Is Chlorine Water Bad for Dogs?

Is Chlorine Water Bad for Dogs

If you have an adventurous dog who likes having a dip in your pool during hot weather, or perhaps lapping at the pool water, you will have concerns, and rightly so. That concern will be over how safe it is for dogs to drink chlorine water, and whether they will get sick.

In this guide I will explain what happens if a dog drinks chlorine water, and how bad it could be.

Chlorine water is bad for dogs if the chlorine levels are highly concentrated rather than highly diluted. The CDC say chlorinated water is safe for dogs to drink if diluted at 4 milligrams per liter. Pool water tends to be 1 to 3 milligrams per so should be safe.

In summary whether chlorinated water is harmful to dogs depends on how concentrated the chemical is in the water. A dog can get sick from drinking chlorine water, but it would need be water with high amounts of chlorine, more than is typically used in swimming pools.

But if the water contains safe chlorine levels, it won’t pose any danger, but you should discourage your dog from drinking it and provide an alternative and clean water source.

Below I will explain the health risks and whether pool water can make your dog sick, as it’s not just chlorine levels you need to worry about. I’ll also cover a few safety tips to protect your dog from the toxic effects of concentrated chlorine water.

Can dogs drink chlorine water?

As I’ve now established, dogs can drink chlorine water in moderation, providing the chlorine levels fall are not at 4 milligrams or more dilution.

Do I recommend dogs drink chlorine water? No, of course not.

There are plenty of safe alternatives for dogs to drink, the number one choice being clean water, but there are other things dogs can drink safely too.

What happens if a dog drinks chlorine water?

Like any other proud dog parent, your pet’s happiness means everything to you.

You won’t mind giving them a taste of life comforts, including spending time in your outdoor pool during the hot months. But before allowing your dog to jump in the pool with you, you need to know whether chlorinated water affects a dog’s health in any way.

dog drinks chlorine water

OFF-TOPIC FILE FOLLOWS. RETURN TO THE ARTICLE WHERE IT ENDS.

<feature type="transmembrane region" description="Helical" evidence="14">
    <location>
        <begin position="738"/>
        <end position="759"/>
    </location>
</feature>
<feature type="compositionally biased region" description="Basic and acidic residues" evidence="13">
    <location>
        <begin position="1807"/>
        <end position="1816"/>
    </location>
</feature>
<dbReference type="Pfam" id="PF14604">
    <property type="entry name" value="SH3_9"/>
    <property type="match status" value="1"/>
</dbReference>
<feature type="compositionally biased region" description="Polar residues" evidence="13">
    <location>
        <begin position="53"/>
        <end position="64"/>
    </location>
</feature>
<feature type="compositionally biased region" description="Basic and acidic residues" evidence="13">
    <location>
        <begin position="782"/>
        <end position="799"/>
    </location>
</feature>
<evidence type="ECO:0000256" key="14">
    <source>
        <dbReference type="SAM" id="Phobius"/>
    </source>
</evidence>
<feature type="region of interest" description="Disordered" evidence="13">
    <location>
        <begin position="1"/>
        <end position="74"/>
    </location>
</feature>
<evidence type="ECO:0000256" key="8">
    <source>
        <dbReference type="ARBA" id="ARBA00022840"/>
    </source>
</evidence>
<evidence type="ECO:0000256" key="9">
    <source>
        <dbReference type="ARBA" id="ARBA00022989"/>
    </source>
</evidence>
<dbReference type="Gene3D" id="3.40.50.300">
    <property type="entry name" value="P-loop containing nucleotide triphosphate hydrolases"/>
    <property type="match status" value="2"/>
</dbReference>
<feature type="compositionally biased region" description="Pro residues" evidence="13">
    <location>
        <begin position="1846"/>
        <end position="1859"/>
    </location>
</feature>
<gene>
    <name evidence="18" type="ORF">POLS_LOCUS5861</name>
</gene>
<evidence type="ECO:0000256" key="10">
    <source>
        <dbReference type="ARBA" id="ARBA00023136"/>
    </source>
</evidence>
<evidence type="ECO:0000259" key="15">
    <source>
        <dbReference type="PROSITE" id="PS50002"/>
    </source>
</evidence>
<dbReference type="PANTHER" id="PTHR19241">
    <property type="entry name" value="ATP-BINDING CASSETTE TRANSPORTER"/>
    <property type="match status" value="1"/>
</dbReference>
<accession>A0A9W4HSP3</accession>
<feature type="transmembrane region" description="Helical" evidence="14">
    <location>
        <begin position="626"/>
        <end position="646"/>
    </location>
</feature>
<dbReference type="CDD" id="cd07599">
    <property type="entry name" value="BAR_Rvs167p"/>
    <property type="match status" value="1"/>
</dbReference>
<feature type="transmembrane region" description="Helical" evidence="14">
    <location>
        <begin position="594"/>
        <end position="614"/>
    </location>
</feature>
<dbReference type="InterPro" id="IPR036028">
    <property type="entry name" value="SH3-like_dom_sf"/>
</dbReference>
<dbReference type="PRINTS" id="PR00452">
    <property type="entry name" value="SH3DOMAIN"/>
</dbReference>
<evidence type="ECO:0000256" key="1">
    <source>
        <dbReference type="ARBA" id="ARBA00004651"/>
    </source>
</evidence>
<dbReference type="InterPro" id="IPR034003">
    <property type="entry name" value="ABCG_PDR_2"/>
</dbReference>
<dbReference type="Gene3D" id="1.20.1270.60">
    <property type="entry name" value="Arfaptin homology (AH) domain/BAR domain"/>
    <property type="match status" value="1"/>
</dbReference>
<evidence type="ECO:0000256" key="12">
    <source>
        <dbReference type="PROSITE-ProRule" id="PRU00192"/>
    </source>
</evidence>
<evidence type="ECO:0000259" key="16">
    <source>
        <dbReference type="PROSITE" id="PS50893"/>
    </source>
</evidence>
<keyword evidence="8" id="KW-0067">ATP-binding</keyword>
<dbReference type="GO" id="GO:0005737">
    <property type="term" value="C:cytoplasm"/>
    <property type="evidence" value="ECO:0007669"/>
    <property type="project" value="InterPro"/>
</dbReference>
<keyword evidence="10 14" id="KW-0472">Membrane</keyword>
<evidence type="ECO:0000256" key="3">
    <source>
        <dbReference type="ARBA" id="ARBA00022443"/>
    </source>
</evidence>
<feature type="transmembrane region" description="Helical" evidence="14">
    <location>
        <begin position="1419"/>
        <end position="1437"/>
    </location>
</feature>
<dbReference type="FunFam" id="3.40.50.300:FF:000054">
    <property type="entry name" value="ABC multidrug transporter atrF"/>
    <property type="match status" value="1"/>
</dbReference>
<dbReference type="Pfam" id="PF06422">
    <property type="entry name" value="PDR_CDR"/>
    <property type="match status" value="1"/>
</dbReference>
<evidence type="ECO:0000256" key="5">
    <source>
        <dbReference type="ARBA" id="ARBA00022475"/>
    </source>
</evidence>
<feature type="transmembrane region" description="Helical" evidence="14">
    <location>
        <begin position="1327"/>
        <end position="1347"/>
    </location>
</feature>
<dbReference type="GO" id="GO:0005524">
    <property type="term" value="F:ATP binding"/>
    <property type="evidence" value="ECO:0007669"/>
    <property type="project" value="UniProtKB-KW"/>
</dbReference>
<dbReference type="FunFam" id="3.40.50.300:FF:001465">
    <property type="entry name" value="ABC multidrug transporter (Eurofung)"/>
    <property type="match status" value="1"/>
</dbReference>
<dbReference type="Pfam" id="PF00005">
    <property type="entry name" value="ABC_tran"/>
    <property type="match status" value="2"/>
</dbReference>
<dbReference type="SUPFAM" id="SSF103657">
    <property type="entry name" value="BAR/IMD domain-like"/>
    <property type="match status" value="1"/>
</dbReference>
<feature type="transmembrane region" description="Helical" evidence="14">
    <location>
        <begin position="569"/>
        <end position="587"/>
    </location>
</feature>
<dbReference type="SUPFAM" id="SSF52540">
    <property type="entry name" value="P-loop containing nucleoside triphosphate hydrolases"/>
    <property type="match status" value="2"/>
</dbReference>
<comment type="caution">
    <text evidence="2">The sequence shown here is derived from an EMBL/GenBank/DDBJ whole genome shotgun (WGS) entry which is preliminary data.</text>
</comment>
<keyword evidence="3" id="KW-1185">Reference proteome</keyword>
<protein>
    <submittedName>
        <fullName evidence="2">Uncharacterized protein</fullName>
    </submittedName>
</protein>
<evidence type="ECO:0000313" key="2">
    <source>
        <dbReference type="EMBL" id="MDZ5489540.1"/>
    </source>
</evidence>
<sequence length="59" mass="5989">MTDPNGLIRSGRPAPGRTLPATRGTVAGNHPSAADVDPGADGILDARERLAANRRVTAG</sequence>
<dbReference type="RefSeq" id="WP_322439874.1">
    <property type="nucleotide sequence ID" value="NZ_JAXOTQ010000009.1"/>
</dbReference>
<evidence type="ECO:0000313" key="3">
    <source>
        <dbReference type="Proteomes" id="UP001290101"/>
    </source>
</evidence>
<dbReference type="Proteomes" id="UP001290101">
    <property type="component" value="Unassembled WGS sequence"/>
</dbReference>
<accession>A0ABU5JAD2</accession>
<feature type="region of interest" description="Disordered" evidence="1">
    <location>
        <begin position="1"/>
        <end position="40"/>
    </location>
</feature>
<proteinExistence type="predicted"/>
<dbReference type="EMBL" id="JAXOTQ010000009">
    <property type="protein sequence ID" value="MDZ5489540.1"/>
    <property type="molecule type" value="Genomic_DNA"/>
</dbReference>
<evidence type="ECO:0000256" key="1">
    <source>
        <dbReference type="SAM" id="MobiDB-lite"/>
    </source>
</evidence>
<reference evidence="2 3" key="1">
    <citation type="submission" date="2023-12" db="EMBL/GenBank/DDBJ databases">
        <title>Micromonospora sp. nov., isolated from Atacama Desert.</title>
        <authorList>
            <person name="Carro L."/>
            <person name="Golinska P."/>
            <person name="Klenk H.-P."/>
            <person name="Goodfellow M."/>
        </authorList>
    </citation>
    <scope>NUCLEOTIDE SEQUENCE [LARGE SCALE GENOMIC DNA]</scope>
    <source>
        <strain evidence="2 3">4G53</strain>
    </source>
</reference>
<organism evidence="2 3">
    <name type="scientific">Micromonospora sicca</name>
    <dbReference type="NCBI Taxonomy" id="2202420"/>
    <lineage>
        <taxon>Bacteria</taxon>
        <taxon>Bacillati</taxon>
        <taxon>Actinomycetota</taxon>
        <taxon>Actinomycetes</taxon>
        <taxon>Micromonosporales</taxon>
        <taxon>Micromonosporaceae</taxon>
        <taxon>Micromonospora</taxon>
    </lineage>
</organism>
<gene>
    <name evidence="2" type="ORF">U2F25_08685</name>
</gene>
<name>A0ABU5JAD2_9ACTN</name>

Dogs will drink chlorine water when swimming in pools (https://pixabay.com/photos/dog-swim-water-wet-dog-summer-fun-2633224/)

Let’s start with the facts.

Swimming pools can’t do without chlorine. Without it, all sorts of illness-causing bacteria and micro-organisms would survive in the water. Chlorine does a great job in keeping pool water completely safe for everyone who gets inside.

Truth is that chlorine water is generally safe for dogs if it’s not in concentrated form. In other words, swimming in pool water containing safe levels of chlorine won’t affect your furry friend’s health.

Which brings me neatly onto the next point…

Can pool water make my dog sick?

Yes, pool water can make your dog sick if it’s been untreated and been left without safe levels of chlorine in it. If dogs start drinking stagnant water from a pool, this will be more problematic and could lead to illness.

The excellent Wag Walking website say this:

“Ponds and stagnant pools of water can contain contamination from animal or human waste, which contains bacteria including Salmonella, campylobacter and Leptospira and can cause your dog to vomit after drinking.”

Can dogs get sick from drinking chlorine water?

Dogs will get sick if they drink too much, just like anything. But overall, in small quantities your dog should not get sick.

This also applies to chlorinated tap water.

Tap water treated with safe amounts of chlorine won’t hurt your canine friend. Or think of it this way. If you can drink it without experiencing any health problems, then it won’t harm your dog.

And if your dog opts to quench their thirst in the pool by gulping down more than a mouthful of the diluted chlorine water, the worst that can happen is a mild upset stomach.

Still, there’s nothing good about tummy discomfort. That’s why you should ensure your dog doesn’t make drinking pool water the norm.

Here’s a link to that research by the CDC which shows the recommended amount of chlorine for pools is 1 milligram per liter of water (1mg/L). So, by sticking to your chlorine manufacturer’s instructions, your pool water won’t be a threat to your dog’s health.

When dog chlorine poisoning can occur

Water loaded with chlorine is harmful for dogs and can poison them. If you don’t use the right amount of chlorine to treat your pool, your canine friend’s health will suffer.

Concentrated chlorine water is toxic when swallowed in both small and high amounts. It can lead to dog chlorine poisoning, and a dog may die if they don’t receive treatment.

Also, chlorinated water that isn’t diluted to safe levels can release mild amounts of chlorine gas. Your dog’s breathing will be affected if they swim in this water.

If your dog suffers chlorine poisoning, they’ll have symptoms such as:

  • Severe stomach upset.
  • Persistent nausea and vomiting.
  • Extreme drooling.
  • Diarrhea.
  • Serious throat pain.
  • Breathing difficulties.

It can be heartbreaking watching your dog suffer chlorine poisoning. But it’s avoidable.

You simply need to do two things: One, do not overuse chlorine in your pool. And two, keep your dog away from the pool whenever you add chlorine (to give the chemical time to dissolve).